Image of the Week: Tulare Basin Refills
A winter of heavy rain causes flooding in California's Tulare Basin, threatening cropland. The basin was once the site of a large lake that appeared naturally every winter as rainfall and snowmelt from the nearby Sierra Nevada mountain range flowed down and filled the basin. It was even known as the largest lake west of the Mississippi River.
But more than a century ago, when irrigation systems were developed to water area crops, the spring runoff wasn't enough to reach the basin anymore, and it dried up. This winter's heavy rains are filling it up again, and the snow has yet to melt from the mountaintops. A series of images from Landsat show the extent of the floodwaters in dark blue or black.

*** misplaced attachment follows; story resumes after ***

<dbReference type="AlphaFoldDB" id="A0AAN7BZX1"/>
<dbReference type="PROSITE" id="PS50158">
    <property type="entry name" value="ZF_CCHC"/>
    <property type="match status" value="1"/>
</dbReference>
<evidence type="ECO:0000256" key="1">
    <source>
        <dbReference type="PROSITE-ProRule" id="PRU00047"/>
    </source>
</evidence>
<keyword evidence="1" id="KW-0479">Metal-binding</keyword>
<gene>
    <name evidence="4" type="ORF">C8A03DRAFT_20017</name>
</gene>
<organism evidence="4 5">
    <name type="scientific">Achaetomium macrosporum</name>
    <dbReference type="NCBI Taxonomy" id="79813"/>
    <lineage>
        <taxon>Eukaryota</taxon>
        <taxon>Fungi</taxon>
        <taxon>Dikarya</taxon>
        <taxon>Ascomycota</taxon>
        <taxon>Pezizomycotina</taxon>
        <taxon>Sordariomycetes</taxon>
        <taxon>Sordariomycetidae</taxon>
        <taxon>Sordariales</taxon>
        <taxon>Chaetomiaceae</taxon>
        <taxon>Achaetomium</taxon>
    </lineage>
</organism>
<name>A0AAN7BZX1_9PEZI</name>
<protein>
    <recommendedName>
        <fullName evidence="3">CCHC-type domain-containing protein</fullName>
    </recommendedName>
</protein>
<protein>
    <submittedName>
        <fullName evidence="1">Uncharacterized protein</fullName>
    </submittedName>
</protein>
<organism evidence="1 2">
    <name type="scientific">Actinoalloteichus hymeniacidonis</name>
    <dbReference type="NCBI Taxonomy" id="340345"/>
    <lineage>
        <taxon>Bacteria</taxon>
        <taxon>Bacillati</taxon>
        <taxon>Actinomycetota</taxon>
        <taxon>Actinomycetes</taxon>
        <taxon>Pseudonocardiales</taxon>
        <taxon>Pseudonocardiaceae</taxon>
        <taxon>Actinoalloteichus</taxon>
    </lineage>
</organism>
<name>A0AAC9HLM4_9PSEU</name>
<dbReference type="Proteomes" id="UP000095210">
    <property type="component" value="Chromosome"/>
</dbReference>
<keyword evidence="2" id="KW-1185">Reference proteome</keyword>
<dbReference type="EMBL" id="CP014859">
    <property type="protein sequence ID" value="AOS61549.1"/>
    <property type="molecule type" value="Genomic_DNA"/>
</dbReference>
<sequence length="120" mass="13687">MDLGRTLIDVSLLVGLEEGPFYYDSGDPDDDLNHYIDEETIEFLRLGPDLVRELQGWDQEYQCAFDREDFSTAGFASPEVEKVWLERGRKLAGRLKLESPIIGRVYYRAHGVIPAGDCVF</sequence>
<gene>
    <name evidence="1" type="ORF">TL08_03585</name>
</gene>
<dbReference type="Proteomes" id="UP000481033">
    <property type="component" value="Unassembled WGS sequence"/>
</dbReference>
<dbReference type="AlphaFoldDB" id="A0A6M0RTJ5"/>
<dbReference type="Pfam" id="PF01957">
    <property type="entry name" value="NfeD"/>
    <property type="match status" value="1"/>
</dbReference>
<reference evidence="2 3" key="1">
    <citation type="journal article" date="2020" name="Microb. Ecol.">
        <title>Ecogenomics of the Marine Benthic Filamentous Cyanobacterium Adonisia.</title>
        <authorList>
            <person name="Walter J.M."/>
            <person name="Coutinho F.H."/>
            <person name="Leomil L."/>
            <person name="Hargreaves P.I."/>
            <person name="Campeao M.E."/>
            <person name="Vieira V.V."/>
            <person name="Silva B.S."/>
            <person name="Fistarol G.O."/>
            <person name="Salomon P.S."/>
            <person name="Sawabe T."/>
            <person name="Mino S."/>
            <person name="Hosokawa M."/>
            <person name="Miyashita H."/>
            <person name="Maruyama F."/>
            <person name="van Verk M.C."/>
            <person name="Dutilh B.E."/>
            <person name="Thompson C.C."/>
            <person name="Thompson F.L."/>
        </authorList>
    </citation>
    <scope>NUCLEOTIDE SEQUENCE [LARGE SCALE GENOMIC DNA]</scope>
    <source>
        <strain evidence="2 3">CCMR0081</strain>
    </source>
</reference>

Growing vegetation appears green, revealing gridded farm fields. Tan colored fields show bare soil where nothing is growing. Landsat satellites continue to provide valuable monitoring for water levels and potential flooding around the world.
Music track licensed via SoundStripe:
"Like an Angel" by Strength to Last
Map of Tulare County, P.Y. Baker, C.E., 1876
Map of Tulare County, Thos H. Thompson, 1892
(used with permission from the David Rumsey Collection)
Archive Tulare Lake scanned photograph, public domain
via Sarah A. Mooney Memorial Museum, pre-1880